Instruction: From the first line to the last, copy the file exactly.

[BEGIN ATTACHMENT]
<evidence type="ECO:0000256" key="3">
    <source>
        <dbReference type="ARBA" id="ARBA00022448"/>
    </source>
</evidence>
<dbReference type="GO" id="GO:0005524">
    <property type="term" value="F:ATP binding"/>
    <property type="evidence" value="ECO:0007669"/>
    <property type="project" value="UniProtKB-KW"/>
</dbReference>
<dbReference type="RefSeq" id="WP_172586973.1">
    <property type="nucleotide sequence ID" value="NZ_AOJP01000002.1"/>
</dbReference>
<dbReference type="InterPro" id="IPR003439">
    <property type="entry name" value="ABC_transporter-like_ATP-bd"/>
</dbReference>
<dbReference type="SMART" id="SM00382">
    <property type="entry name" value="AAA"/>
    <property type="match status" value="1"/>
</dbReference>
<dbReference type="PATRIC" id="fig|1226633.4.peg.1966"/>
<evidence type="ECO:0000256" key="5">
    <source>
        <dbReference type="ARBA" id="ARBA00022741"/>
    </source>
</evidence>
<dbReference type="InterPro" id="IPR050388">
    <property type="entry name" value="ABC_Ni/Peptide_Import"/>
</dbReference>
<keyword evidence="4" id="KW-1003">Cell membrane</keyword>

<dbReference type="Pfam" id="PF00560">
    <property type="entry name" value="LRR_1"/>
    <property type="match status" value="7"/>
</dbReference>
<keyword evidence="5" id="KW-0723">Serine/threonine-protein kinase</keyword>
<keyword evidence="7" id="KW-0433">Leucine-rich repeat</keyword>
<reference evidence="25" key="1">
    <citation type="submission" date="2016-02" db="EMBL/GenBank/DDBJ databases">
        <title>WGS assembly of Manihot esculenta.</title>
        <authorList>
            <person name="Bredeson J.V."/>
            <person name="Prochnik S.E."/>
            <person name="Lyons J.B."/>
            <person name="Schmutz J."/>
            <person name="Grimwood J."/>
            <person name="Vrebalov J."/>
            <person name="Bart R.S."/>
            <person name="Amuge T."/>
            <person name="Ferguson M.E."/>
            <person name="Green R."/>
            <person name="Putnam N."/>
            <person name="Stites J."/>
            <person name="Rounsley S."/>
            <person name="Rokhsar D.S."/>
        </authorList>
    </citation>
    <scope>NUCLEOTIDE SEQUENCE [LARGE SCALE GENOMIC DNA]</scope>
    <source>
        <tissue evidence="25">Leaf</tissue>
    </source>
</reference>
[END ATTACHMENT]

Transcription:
<evidence type="ECO:0000256" key="3">
    <source>
        <dbReference type="ARBA" id="ARBA00022448"/>
    </source>
</evidence>
<dbReference type="GO" id="GO:0005524">
    <property type="term" value="F:ATP binding"/>
    <property type="evidence" value="ECO:0007669"/>
    <property type="project" value="UniProtKB-KW"/>
</dbReference>
<dbReference type="RefSeq" id="WP_172586973.1">
    <property type="nucleotide sequence ID" value="NZ_AOJP01000002.1"/>
</dbReference>
<dbReference type="InterPro" id="IPR003439">
    <property type="entry name" value="ABC_transporter-like_ATP-bd"/>
</dbReference>
<dbReference type="SMART" id="SM00382">
    <property type="entry name" value="AAA"/>
    <property type="match status" value="1"/>
</dbReference>
<dbReference type="PATRIC" id="fig|1226633.4.peg.1966"/>
<evidence type="ECO:0000256" key="5">
    <source>
        <dbReference type="ARBA" id="ARBA00022741"/>
    </source>
</evidence>
<dbReference type="InterPro" id="IPR050388">
    <property type="entry name" value="ABC_Ni/Peptide_Import"/>
</dbReference>
<keyword evidence="4" id="KW-1003">Cell membrane</keyword>

<dbReference type="Pfam" id="PF00560">
    <property type="entry name" value="LRR_1"/>
    <property type="match status" value="7"/>
</dbReference>
<keyword evidence="5" id="KW-0723">Serine/threonine-protein kinase</keyword>
<keyword evidence="7" id="KW-0433">Leucine-rich repeat</keyword>
<reference evidence="25" key="1">
    <citation type="submission" date="2016-02" db="EMBL/GenBank/DDBJ databases">
        <title>WGS assembly of Manihot esculenta.</title>
        <authorList>
            <person name="Bredeson J.V."/>
            <person name="Prochnik S.E."/>
            <person name="Lyons J.B."/>
            <person name="Schmutz J."/>
            <person name="Grimwood J."/>
            <person name="Vrebalov J."/>
            <person name="Bart R.S."/>
            <person name="Amuge T."/>
            <person name="Ferguson M.E."/>
            <person name="Green R."/>
            <person name="Putnam N."/>
            <person name="Stites J."/>
            <person name="Rounsley S."/>
            <person name="Rokhsar D.S."/>
        </authorList>
    </citation>
    <scope>NUCLEOTIDE SEQUENCE [LARGE SCALE GENOMIC DNA]</scope>
    <source>
        <tissue evidence="25">Leaf</tissue>
    </source>
</reference>